He didn’t get much help. It went a touch overlooked in the buildup to the season, but the Bears couldn’t really run the ball last year. We pinned it on Jordan Howard or Matt Nagy’s over-creative nature, but there weren’t many places for Howard to run. We wanted to think the more explosive and elusive David Montgomery and another year of Nagy’s schemes would get around it. Yeah, well, Kyle Long is made of more spare parts than the car they give Matt Damon at the end of “Good Will Hunting.” Charles Leno was doing his own version of Hamilton out there, and has been. Again, switching Whitehair and James Daniels…was that really so clean?

The difference in football is that you can’t solve it from outside the organization. In the other three sports, if your right fielder can’t hit or your second-line left-winger gets hurt or you need a new small forward, there’s a trade deadline for that. Football doesn’t work that way. How do you solve this internally though?

Everyone Is An Expert On Jet Lag Now

This was an argument making the rounds right around the second quarter, and it was the Bears decision to fly out to London on Thursday evening, arriving Friday morning. What it ignored was that the last time the Bears had to do this, they thwacked the Buccaneers after flying out on Thursday. Most teams fly out on the Thursday. They get a plane you and I will never see. They have experts on this we don’t. They weren’t attempting to sleep in a coach seat next to the smelly guy while sitting up. It’s fine. Whatever. They lost because they got their ass whipped, not because they were groggy. Shut up.


What if maybe, just maybe, this Bears team isn’t as good as we thought? Sunday evening in London provided the Bears an opportunity to show the world that they are indeed the Super Bowl contenders that they think they are. Then, unfortunately, the game began and the oft- celebrated Bears team was punched square in the dick. Time, after time, after time. To see an opponent physically dominate the Bears on defense AND offense was a surprising as it was disappointing.

But why were they dominated? The answer is because the more I see this offense, the more I believe that Matt Nagy has been figured out. We’ve blamed Jordan Howard. We’ve blamed Mitch Trubisky. We’ve blamed the O-Line. But really, the blame needs to fall on the shoulders of the guy who is calling the plays. I get it – Nagy is cool. His players like him. He’s great with the media. That’s all great, but it doesn’t mean dick when you can’t score points with any sort of consistency. This loss and this unspectacular season are on Matt Nagy.
Should we really blame Nagy for a team that came out flat, and stayed flat? Probably not, but if you are looking for excuses, you can blame the overseas travel, the late week arrival in London, and of course, a plethora of injuries to key players. However, any or all these excuses should not have resulted in the type of ass kicking that Raiders orchestrated. Don’t kid yourself, the Raiders were the better team today and if not for some hideous turnovers by Derek Carr, the Bears very well could have been shut out.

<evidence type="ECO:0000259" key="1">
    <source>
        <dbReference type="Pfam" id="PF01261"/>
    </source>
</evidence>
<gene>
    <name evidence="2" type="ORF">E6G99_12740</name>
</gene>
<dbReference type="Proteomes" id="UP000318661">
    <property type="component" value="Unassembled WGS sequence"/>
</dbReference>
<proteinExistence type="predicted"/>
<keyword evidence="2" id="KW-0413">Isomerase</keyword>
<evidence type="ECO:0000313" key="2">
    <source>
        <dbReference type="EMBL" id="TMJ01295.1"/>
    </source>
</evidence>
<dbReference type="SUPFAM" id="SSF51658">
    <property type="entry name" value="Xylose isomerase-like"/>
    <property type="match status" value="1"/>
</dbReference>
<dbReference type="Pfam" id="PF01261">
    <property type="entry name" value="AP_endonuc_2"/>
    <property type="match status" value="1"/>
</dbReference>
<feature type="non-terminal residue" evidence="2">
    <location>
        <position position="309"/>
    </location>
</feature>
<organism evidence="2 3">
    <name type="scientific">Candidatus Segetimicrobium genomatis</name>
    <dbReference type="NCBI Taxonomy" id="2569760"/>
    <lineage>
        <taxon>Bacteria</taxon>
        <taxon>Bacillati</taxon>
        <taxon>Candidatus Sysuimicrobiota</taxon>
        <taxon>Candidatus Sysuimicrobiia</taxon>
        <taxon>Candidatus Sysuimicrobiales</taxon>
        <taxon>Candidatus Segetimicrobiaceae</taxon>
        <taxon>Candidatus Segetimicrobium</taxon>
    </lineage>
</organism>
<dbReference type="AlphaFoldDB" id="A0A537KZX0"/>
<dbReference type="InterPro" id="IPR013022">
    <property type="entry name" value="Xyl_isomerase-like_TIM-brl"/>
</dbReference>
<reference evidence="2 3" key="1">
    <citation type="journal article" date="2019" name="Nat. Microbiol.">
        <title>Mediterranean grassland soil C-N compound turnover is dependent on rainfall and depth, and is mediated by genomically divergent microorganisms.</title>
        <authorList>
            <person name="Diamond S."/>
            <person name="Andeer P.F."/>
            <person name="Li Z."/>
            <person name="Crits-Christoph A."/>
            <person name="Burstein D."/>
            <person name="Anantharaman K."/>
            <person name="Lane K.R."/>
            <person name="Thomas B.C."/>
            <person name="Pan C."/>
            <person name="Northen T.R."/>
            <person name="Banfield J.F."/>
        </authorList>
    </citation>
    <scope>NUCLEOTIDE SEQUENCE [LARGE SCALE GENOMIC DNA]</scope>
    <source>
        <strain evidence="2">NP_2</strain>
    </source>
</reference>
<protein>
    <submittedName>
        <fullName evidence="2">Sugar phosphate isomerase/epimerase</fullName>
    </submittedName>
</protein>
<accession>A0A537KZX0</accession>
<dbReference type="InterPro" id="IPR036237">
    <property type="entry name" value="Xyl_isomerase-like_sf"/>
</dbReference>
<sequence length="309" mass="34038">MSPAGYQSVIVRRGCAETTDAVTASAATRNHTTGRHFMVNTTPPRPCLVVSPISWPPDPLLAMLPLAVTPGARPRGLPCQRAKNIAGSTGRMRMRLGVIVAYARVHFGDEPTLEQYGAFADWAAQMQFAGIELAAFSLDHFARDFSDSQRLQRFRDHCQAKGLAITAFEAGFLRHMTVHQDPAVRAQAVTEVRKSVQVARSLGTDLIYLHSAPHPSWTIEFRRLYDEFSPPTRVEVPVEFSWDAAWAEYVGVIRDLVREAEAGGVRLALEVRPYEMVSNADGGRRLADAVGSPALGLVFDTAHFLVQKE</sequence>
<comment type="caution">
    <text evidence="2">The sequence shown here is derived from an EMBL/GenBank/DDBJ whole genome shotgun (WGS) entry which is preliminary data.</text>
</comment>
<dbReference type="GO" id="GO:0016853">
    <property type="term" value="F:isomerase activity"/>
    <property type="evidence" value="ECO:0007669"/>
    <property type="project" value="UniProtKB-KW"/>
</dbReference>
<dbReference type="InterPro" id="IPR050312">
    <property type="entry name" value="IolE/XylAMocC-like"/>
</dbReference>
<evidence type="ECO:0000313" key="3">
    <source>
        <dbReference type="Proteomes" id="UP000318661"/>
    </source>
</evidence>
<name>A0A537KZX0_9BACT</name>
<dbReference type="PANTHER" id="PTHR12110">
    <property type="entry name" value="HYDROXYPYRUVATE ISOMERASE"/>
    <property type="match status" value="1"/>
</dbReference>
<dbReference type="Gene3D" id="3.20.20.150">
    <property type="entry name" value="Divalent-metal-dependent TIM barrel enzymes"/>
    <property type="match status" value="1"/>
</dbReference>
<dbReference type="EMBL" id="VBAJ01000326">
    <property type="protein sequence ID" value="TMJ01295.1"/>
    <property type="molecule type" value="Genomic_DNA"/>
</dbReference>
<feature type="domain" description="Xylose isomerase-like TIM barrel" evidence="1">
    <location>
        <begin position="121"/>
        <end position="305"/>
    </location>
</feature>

Where did it all go wrong? It started early folks. The entire first half had the look of the Raiders playing the role of the Chicago Bears. They pressured Chase Daniel on almost every drop back and parlayed that with an epic run defense that held the Bears to a grand total of 16 rushing yards. The 17-0 first half whitewash could and should have been even worse had Richie Cognito, who is a certifiable crazy person, not committed a questionable personal foul penalty that forced the Raiders out of field goal position. The 1st half numbers tell you all you need to know about how this team started:
Points 0
1st Downs 2
Total Yards 44
Passing Yards 28
Times Sacked 3
Turnovers 1
Rushing Yards 16
Penalties 3
Time of Poss. 10:07

Meanwhile, the defensive unit formerly known as the Bears was not much better, giving up the following:
Points 17
1st Downs 14
Total Yards 208
Passing Yards 109
Times Sacked 0
Turnovers 0
Rushing Yards 99
Penalties 0
Time of Poss. 19:53

The 2nd half afforded the Bears the opportunity to cash in on some nonsensical Derek Carr decisions, but this was a game in which you were never comfortable with the way things were going. Chase Daniel looked like a backup quarterback most of the day, which is troubling since Mitch Trubisky is essentially a glorified backup at this point. Daniel finished 22-30 for 231 and 2/2. On the surface, this isn’t the worst of days. However, both INT’s came at the most inopportune of times and he also had a terribly thrown ball picked off which was negated by a penalty. One positive we can take from Daniel’s performance is that there will not be any talk of a QB controversy this week; so, we have that going for us…which…is nice.

Still, with all the shit we saw from the Bears, this team was still in position to win the game. Late in the 4th quarter, The Raiders would have to go 97 yards to score a touchdown and win. 97 yards against the leagues best defense? Not happening right? Well, you know what happened. The Bears forced a punt, but where called for running into the punter. Then they give up a fake punt for a 1st down. Then Derek Carr put on his big boy pants, made some great throws, spread the ball around to 5 different receivers, and delivered the most impressive drive a Bears opponent has had all season. Touchdown Raiders. Game. Over.

Where does this leave us heading into the Saints game in 2 weeks? Well, we are looking at a Bears team who is lucky to be 3-2 and very likely could or should be 1-4. It would be a damn shame to waste this generationally talented Bears defense on a team that can’t score points with any consistency. I am afraid that is what we are going to continue to see from this team moving forward this season.




Bears (3-1) vs. Raiders (2-2)

Sunday, October 6th 12:00

TV: Fox

London, England

Fun Fact: Winston Churchill believed non-white people were genetically inferior to white people, while also drinking enough to make Charles Bukowski look like a 14-year -old after three Natty Lites